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Boris Godunov

Boris Godunov
Libretto by the composer, based on the play by Alexander Pushkin
World premiere: St. Petersburg, Mariinsky Theater, February 8, 1874
Revised version (1872–75)


Prologue
1598. Boris Godunov has retreated to the Novodievichy Monastery near Moscow. The Streltsy police force a crowd to beg Boris to become Tsar of Russia. The boyar Shchelkalov announces that Boris still refuses the throne and sorrows over Russia’s insoluble misery. A procession of pilgrims prays to God for help. The Streltsy warn the crowd to be at the Kremlin the next morning ready to cheer.

The following day the bells of Moscow herald the coronation of Boris. On a square in the Kremlin, the new tsar, overcome by fear and melancholy, implores God to look kindly on him. He invites the people to a feast. The people cheer.

Act I
1603. In the Chudov Monastery, the monk Pimen is writing the last chapter of his history of Russia. The novice Grigori awakens from a nightmare and expresses regret that he hasn’t tasted glory in war and society. He questions Pimen about the dead Tsarevich Dimitri, rightful heir to Boris’s throne. Pimen recounts the events of Dimitri’s murder (the assassins implicated Boris before they died) and remarks that the tsarevich would have been Grigori’s age. Alone, Grigori condemns Boris and decides to escape the cloister.

Now on a mission to expose Boris and proclaim himself the Tsarevich Dimitri, Grigori is trying to cross into Lithuania to find support for his cause. He falls in with two vagrant monks, Varlaam and Missail, at an inn near the border, and uses them as cover. No sooner has he asked directions to the border from the innkeeper, who warns that the frontier is heavily patrolled, than a police officer enters with a warrant for Grigori’s arrest. The officer is illiterate, so Grigori reads the warrant, substituting a description of Varlaam for his own. But Varlaam can read. Grigori escapes, pursued by the Streltsy.

Act II
In Boris’s apartments, his daughter mourns the death of her fiancé. Boris comforts her tenderly, talks intimately with his son about inheriting the throne and its responsibilities, then reflects to himself on the crime that gained him the throne and the fears that torment him. Shuisky, a powerful boyar, brings news of a pretender to the Russian throne, supported by the Polish court and the Pope. When Boris learns that the pretender claims to be Dimitri, he is deeply shaken, and Shuisky reassures him again that the real tsarevich was in fact killed. Shuisky leaves and Boris gives way to his terror, imagining that he sees Dimitri’s ghost. Torn by guilt and regret, he prays for forgiveness.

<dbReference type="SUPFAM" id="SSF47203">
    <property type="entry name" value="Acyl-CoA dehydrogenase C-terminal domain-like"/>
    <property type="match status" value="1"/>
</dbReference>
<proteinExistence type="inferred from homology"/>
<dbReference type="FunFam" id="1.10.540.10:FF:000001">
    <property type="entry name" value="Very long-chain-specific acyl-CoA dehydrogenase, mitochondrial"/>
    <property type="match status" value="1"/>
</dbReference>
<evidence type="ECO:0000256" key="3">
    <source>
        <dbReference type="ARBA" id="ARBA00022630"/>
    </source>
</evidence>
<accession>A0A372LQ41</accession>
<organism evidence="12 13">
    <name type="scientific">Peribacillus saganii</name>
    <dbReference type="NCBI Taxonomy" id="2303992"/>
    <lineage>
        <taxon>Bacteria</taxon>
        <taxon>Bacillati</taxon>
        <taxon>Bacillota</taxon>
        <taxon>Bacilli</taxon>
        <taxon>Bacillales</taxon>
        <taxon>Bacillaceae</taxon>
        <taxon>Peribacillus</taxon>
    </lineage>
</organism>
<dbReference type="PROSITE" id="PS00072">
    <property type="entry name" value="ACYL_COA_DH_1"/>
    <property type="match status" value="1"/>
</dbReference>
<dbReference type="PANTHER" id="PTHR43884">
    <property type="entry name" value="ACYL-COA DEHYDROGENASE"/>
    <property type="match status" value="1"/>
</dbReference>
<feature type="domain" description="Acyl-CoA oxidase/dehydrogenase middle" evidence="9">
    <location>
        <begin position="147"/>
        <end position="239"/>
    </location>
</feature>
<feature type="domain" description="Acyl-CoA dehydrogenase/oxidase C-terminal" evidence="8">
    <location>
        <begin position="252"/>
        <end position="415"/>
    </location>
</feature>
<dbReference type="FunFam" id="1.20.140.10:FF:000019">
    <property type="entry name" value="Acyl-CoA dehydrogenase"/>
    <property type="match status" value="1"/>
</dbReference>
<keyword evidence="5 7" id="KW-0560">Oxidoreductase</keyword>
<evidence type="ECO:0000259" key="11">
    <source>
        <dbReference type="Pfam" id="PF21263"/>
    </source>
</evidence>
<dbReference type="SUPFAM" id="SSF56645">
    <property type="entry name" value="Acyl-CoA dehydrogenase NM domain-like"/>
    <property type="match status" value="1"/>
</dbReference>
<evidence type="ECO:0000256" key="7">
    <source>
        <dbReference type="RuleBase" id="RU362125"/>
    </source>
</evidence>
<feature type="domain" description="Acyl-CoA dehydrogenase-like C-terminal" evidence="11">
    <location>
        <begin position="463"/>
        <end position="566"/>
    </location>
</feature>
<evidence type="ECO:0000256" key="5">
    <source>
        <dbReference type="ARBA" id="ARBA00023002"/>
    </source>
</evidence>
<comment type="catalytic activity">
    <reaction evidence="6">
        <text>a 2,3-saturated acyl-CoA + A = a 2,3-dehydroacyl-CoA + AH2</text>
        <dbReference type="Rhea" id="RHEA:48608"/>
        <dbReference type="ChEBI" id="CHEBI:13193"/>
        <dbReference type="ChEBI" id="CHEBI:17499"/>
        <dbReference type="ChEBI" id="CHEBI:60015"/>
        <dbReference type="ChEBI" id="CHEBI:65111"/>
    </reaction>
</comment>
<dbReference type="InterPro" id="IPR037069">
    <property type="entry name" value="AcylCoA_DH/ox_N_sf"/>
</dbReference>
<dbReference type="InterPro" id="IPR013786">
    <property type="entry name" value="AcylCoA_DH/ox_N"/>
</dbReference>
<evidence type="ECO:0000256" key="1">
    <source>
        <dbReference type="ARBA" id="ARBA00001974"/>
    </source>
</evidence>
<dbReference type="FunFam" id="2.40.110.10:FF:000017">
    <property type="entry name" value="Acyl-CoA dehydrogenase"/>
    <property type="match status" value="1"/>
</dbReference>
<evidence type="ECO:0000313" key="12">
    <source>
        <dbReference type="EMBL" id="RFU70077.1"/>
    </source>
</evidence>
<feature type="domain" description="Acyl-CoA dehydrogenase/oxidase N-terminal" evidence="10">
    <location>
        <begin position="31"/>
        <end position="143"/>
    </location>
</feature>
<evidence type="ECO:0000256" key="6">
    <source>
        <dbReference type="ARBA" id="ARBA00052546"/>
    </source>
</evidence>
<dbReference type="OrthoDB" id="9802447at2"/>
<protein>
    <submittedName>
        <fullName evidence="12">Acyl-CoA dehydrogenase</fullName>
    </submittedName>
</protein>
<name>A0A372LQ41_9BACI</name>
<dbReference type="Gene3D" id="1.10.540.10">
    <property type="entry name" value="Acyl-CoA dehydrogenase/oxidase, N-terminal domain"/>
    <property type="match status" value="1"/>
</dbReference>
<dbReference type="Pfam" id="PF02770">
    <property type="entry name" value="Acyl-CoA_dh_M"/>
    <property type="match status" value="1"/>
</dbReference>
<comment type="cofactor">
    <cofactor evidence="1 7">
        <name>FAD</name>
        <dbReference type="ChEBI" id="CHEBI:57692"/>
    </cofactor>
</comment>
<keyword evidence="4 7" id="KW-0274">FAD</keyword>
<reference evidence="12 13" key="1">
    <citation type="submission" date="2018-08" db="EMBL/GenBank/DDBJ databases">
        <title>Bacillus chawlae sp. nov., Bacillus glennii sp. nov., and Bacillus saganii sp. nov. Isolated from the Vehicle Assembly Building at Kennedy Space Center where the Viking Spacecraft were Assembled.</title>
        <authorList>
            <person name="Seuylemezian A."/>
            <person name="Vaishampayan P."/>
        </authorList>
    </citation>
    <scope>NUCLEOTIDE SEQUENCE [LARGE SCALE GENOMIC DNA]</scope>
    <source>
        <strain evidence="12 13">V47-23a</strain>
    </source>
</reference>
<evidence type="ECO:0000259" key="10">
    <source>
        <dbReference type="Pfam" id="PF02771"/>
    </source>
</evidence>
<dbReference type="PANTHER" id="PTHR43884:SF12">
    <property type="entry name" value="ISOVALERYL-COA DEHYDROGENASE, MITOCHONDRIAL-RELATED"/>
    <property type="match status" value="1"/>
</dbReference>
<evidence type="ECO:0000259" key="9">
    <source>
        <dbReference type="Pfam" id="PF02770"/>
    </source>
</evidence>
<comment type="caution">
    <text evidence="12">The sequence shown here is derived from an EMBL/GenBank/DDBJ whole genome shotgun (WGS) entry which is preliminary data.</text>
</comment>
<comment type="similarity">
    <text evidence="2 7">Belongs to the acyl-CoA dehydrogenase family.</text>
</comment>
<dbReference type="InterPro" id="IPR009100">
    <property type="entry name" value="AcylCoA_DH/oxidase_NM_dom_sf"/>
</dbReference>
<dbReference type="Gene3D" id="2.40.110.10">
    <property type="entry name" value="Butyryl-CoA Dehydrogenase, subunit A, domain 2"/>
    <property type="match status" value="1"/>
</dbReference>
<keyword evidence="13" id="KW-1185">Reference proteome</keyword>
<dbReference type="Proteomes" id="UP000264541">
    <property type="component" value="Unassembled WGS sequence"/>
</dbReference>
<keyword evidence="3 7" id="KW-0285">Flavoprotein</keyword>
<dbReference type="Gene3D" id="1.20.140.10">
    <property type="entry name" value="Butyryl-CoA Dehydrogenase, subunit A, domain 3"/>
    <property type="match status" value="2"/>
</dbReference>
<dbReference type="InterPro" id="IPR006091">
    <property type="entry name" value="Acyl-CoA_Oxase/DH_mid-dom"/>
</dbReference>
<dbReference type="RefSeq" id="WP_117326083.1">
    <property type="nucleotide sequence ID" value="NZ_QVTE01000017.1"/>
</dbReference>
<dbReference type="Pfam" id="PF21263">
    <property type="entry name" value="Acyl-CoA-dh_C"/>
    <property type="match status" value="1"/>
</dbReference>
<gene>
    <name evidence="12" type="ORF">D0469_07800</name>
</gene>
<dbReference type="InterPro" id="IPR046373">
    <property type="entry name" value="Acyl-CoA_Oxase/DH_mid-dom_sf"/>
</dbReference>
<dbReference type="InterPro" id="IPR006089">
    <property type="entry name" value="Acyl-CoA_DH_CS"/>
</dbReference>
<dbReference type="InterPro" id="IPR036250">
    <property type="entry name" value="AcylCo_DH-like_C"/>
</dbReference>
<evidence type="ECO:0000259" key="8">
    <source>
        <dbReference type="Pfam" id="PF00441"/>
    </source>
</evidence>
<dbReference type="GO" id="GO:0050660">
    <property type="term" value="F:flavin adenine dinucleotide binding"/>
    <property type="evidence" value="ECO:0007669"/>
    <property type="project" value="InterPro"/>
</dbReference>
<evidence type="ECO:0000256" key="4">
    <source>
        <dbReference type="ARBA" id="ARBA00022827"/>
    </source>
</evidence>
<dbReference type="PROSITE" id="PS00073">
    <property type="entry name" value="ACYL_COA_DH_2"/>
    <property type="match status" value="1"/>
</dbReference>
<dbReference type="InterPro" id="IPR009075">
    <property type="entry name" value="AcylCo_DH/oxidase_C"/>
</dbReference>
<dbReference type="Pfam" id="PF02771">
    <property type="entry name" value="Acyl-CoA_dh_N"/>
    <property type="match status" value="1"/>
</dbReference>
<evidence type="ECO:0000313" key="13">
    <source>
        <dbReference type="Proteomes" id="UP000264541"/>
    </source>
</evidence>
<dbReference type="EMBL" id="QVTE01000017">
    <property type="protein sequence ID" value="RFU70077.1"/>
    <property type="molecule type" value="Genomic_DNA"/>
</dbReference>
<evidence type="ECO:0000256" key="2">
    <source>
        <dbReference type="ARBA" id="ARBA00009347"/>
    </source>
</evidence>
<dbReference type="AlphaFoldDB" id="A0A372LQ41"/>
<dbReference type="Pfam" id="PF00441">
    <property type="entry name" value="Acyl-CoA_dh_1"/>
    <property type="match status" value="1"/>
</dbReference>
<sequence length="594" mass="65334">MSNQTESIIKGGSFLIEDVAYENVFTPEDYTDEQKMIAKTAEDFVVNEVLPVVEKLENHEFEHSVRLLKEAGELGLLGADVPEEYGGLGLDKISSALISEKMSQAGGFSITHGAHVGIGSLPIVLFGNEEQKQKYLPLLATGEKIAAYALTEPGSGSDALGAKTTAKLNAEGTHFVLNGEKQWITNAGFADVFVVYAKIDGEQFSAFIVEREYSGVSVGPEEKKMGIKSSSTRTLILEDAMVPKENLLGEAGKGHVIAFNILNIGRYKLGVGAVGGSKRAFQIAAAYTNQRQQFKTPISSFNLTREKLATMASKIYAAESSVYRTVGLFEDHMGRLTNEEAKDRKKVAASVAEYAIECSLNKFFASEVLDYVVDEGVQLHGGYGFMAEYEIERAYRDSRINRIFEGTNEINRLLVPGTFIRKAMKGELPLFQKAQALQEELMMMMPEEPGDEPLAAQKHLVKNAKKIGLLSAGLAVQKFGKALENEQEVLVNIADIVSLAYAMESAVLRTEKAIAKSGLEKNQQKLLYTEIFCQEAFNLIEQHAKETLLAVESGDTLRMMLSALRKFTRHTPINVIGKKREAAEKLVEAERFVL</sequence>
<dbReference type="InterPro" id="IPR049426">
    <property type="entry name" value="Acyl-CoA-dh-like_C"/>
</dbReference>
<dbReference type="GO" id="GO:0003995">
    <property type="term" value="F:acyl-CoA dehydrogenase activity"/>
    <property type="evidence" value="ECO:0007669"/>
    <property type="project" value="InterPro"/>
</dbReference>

Act III
Grigori, who now openly claims to be Dimitri, has made his way to Sandomir Castle in Poland, where he hopes to court and win the powerful Marina Mnishek. Marina intends to win Grigori in order to realize her ambition of ascending the throne of Russia. But the Jesuit Rangoni has his own plan: Marina must seduce Grigori for the glory of the church, and through their union convert Russia to Catholicism. Grigori awaits Marina in the castle garden, receives assurances of Marina’s love from Rangoni, and finally courts Marina. She rejects his protestations of love until she is certain of his determination to become tsar.

Act IV
Outside the Cathedral of St. Basil in Moscow, starving peasants debate whether Tsarevich Dimitri still lives, as news reaches them that his troops are near. A group of children torment a Holy Fool and steal his last kopek. When Boris and his court come from the cathedral to distribute alms, the Holy Fool asks Boris to kill the children the way he killed Dimitri. Shuisky orders the Holy Fool seized, but Boris instead asks his accuser to pray for him. The Holy Fool refuses to intercede for a murderer. When Boris’s retinue passes and the people disperse, the Holy Fool laments Russia’s dark future.

In the Duma, the council of boyars passes a death sentence on the pretender. Shuisky arrives with an account of Boris’s hallucinations of the murdered tsarevich. Boris suddenly storms in, disoriented and crying out to Dimitri. When he regains his composure Shuisky brings Pimen before the Duma. Pimen tells of a man who was cured of blindness while praying at Dimitri’s grave. Boris breaks down. He sends the boyars away, calling for his son. Naming him heir to his throne, he bids a loving farewell to the boy and dies.

In a forest clearing near Kromy, an angry mob seizes and humiliates several boyars and Streltsy police. Varlaam and Missail enter proclaiming Boris’s guilt. The mob strengthens its resolve to tear down the old order, and when two Jesuits appear, at the vanguard of the Polish-Catholic advance, they are attacked and brutalized by the crowd. The false Dimitri arrives with Marina, Rangoni, and his army. He calls for the cheering people to follow him on his march to Moscow. The Holy Fool stays behind, lamenting Russia’s bleak, uncertain fate.